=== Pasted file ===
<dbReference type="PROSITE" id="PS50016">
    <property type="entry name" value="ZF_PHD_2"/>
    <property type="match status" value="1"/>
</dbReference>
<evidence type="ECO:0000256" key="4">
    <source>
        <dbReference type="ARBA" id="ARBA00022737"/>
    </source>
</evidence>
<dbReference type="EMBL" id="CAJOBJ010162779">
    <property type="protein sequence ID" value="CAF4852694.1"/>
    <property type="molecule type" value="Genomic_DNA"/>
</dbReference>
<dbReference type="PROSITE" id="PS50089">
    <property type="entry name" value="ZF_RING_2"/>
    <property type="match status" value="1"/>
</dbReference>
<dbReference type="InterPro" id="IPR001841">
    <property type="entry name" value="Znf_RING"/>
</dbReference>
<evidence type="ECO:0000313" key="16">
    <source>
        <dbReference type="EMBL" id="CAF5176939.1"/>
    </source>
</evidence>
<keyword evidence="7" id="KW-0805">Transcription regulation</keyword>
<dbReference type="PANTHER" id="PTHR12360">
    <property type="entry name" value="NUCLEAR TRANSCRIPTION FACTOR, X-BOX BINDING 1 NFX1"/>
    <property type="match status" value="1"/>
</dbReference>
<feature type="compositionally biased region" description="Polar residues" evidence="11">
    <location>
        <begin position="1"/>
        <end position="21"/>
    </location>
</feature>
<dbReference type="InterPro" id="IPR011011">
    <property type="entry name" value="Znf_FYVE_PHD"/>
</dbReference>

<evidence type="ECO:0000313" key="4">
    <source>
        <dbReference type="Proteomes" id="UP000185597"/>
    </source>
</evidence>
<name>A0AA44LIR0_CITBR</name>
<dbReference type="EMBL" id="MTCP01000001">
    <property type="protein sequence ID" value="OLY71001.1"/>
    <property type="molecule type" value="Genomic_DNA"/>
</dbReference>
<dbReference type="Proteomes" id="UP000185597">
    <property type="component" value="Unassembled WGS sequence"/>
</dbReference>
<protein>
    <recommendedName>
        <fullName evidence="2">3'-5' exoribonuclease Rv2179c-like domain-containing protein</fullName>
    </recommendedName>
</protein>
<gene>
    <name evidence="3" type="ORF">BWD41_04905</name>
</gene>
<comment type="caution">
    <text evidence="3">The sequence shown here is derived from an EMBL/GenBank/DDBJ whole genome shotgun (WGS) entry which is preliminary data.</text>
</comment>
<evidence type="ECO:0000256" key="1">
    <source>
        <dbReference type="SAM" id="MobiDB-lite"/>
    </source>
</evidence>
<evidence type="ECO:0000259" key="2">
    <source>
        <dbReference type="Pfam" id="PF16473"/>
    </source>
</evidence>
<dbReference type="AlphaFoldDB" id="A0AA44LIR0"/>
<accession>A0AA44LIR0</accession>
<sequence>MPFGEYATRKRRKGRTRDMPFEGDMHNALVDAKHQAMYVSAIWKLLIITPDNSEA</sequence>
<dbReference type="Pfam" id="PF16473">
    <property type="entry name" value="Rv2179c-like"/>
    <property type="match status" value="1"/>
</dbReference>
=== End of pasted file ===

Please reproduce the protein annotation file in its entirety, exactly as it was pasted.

<dbReference type="PROSITE" id="PS50016">
    <property type="entry name" value="ZF_PHD_2"/>
    <property type="match status" value="1"/>
</dbReference>
<evidence type="ECO:0000256" key="4">
    <source>
        <dbReference type="ARBA" id="ARBA00022737"/>
    </source>
</evidence>
<dbReference type="EMBL" id="CAJOBJ010162779">
    <property type="protein sequence ID" value="CAF4852694.1"/>
    <property type="molecule type" value="Genomic_DNA"/>
</dbReference>
<dbReference type="PROSITE" id="PS50089">
    <property type="entry name" value="ZF_RING_2"/>
    <property type="match status" value="1"/>
</dbReference>
<dbReference type="InterPro" id="IPR001841">
    <property type="entry name" value="Znf_RING"/>
</dbReference>
<evidence type="ECO:0000313" key="16">
    <source>
        <dbReference type="EMBL" id="CAF5176939.1"/>
    </source>
</evidence>
<keyword evidence="7" id="KW-0805">Transcription regulation</keyword>
<dbReference type="PANTHER" id="PTHR12360">
    <property type="entry name" value="NUCLEAR TRANSCRIPTION FACTOR, X-BOX BINDING 1 NFX1"/>
    <property type="match status" value="1"/>
</dbReference>
<feature type="compositionally biased region" description="Polar residues" evidence="11">
    <location>
        <begin position="1"/>
        <end position="21"/>
    </location>
</feature>
<dbReference type="InterPro" id="IPR011011">
    <property type="entry name" value="Znf_FYVE_PHD"/>
</dbReference>

<evidence type="ECO:0000313" key="4">
    <source>
        <dbReference type="Proteomes" id="UP000185597"/>
    </source>
</evidence>
<name>A0AA44LIR0_CITBR</name>
<dbReference type="EMBL" id="MTCP01000001">
    <property type="protein sequence ID" value="OLY71001.1"/>
    <property type="molecule type" value="Genomic_DNA"/>
</dbReference>
<dbReference type="Proteomes" id="UP000185597">
    <property type="component" value="Unassembled WGS sequence"/>
</dbReference>
<protein>
    <recommendedName>
        <fullName evidence="2">3'-5' exoribonuclease Rv2179c-like domain-containing protein</fullName>
    </recommendedName>
</protein>
<gene>
    <name evidence="3" type="ORF">BWD41_04905</name>
</gene>
<comment type="caution">
    <text evidence="3">The sequence shown here is derived from an EMBL/GenBank/DDBJ whole genome shotgun (WGS) entry which is preliminary data.</text>
</comment>
<evidence type="ECO:0000256" key="1">
    <source>
        <dbReference type="SAM" id="MobiDB-lite"/>
    </source>
</evidence>
<evidence type="ECO:0000259" key="2">
    <source>
        <dbReference type="Pfam" id="PF16473"/>
    </source>
</evidence>
<dbReference type="AlphaFoldDB" id="A0AA44LIR0"/>
<accession>A0AA44LIR0</accession>
<sequence>MPFGEYATRKRRKGRTRDMPFEGDMHNALVDAKHQAMYVSAIWKLLIITPDNSEA</sequence>
<dbReference type="Pfam" id="PF16473">
    <property type="entry name" value="Rv2179c-like"/>
    <property type="match status" value="1"/>
</dbReference>